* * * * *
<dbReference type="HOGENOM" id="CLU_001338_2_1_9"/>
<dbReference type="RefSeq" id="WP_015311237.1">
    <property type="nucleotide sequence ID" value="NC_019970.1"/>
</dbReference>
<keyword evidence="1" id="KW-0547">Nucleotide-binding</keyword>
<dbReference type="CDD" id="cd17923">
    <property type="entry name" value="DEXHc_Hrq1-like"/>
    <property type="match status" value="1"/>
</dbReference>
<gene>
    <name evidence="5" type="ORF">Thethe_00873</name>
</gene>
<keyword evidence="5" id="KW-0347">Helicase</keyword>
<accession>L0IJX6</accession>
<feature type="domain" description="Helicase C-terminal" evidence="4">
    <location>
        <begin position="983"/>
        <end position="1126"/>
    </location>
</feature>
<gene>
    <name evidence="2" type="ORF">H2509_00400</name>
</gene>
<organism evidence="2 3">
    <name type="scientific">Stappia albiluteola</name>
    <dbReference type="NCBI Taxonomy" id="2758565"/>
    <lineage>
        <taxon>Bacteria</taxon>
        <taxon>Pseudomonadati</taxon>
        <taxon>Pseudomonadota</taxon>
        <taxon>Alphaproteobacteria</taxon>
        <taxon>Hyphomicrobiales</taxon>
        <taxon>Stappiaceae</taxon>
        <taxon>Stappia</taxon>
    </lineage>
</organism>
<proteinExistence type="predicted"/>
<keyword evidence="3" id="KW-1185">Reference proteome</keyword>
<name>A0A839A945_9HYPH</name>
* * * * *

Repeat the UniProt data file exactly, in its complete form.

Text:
<dbReference type="HOGENOM" id="CLU_001338_2_1_9"/>
<dbReference type="RefSeq" id="WP_015311237.1">
    <property type="nucleotide sequence ID" value="NC_019970.1"/>
</dbReference>
<keyword evidence="1" id="KW-0547">Nucleotide-binding</keyword>
<dbReference type="CDD" id="cd17923">
    <property type="entry name" value="DEXHc_Hrq1-like"/>
    <property type="match status" value="1"/>
</dbReference>
<gene>
    <name evidence="5" type="ORF">Thethe_00873</name>
</gene>
<keyword evidence="5" id="KW-0347">Helicase</keyword>
<accession>L0IJX6</accession>
<feature type="domain" description="Helicase C-terminal" evidence="4">
    <location>
        <begin position="983"/>
        <end position="1126"/>
    </location>
</feature>
<gene>
    <name evidence="2" type="ORF">H2509_00400</name>
</gene>
<organism evidence="2 3">
    <name type="scientific">Stappia albiluteola</name>
    <dbReference type="NCBI Taxonomy" id="2758565"/>
    <lineage>
        <taxon>Bacteria</taxon>
        <taxon>Pseudomonadati</taxon>
        <taxon>Pseudomonadota</taxon>
        <taxon>Alphaproteobacteria</taxon>
        <taxon>Hyphomicrobiales</taxon>
        <taxon>Stappiaceae</taxon>
        <taxon>Stappia</taxon>
    </lineage>
</organism>
<proteinExistence type="predicted"/>
<keyword evidence="3" id="KW-1185">Reference proteome</keyword>
<name>A0A839A945_9HYPH</name>